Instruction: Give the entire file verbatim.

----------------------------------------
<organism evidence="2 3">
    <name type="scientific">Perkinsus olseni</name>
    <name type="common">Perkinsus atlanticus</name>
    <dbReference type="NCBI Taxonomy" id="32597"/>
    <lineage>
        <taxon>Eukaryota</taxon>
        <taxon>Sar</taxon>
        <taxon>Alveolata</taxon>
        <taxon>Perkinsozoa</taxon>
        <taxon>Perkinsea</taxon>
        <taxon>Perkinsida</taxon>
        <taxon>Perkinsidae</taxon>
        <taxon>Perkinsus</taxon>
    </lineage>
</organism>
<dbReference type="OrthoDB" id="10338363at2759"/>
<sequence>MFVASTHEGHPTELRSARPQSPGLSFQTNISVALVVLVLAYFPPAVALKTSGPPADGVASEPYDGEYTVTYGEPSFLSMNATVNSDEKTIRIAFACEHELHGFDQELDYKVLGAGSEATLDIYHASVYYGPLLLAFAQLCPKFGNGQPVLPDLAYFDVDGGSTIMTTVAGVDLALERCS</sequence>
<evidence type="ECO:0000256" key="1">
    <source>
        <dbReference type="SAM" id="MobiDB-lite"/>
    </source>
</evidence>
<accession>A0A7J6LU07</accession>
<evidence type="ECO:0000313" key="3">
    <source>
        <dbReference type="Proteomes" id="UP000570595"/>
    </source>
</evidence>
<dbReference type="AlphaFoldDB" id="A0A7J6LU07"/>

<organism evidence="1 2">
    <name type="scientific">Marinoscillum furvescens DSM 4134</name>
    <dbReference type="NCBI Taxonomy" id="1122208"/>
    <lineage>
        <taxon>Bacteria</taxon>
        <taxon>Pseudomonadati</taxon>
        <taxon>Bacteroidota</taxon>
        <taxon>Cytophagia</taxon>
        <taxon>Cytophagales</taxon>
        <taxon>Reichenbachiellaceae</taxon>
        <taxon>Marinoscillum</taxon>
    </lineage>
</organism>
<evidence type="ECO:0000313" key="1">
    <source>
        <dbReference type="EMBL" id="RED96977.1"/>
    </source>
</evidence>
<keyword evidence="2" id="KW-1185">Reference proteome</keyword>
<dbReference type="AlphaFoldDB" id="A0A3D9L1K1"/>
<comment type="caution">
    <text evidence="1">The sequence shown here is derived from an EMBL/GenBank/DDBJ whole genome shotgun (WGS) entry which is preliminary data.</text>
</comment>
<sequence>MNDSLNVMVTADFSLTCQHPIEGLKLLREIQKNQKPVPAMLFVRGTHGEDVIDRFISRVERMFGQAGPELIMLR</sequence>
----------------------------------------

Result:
<organism evidence="2 3">
    <name type="scientific">Perkinsus olseni</name>
    <name type="common">Perkinsus atlanticus</name>
    <dbReference type="NCBI Taxonomy" id="32597"/>
    <lineage>
        <taxon>Eukaryota</taxon>
        <taxon>Sar</taxon>
        <taxon>Alveolata</taxon>
        <taxon>Perkinsozoa</taxon>
        <taxon>Perkinsea</taxon>
        <taxon>Perkinsida</taxon>
        <taxon>Perkinsidae</taxon>
        <taxon>Perkinsus</taxon>
    </lineage>
</organism>
<dbReference type="OrthoDB" id="10338363at2759"/>
<sequence>MFVASTHEGHPTELRSARPQSPGLSFQTNISVALVVLVLAYFPPAVALKTSGPPADGVASEPYDGEYTVTYGEPSFLSMNATVNSDEKTIRIAFACEHELHGFDQELDYKVLGAGSEATLDIYHASVYYGPLLLAFAQLCPKFGNGQPVLPDLAYFDVDGGSTIMTTVAGVDLALERCS</sequence>
<evidence type="ECO:0000256" key="1">
    <source>
        <dbReference type="SAM" id="MobiDB-lite"/>
    </source>
</evidence>
<accession>A0A7J6LU07</accession>
<evidence type="ECO:0000313" key="3">
    <source>
        <dbReference type="Proteomes" id="UP000570595"/>
    </source>
</evidence>
<dbReference type="AlphaFoldDB" id="A0A7J6LU07"/>

<organism evidence="1 2">
    <name type="scientific">Marinoscillum furvescens DSM 4134</name>
    <dbReference type="NCBI Taxonomy" id="1122208"/>
    <lineage>
        <taxon>Bacteria</taxon>
        <taxon>Pseudomonadati</taxon>
        <taxon>Bacteroidota</taxon>
        <taxon>Cytophagia</taxon>
        <taxon>Cytophagales</taxon>
        <taxon>Reichenbachiellaceae</taxon>
        <taxon>Marinoscillum</taxon>
    </lineage>
</organism>
<evidence type="ECO:0000313" key="1">
    <source>
        <dbReference type="EMBL" id="RED96977.1"/>
    </source>
</evidence>
<keyword evidence="2" id="KW-1185">Reference proteome</keyword>
<dbReference type="AlphaFoldDB" id="A0A3D9L1K1"/>
<comment type="caution">
    <text evidence="1">The sequence shown here is derived from an EMBL/GenBank/DDBJ whole genome shotgun (WGS) entry which is preliminary data.</text>
</comment>
<sequence>MNDSLNVMVTADFSLTCQHPIEGLKLLREIQKNQKPVPAMLFVRGTHGEDVIDRFISRVERMFGQAGPELIMLR</sequence>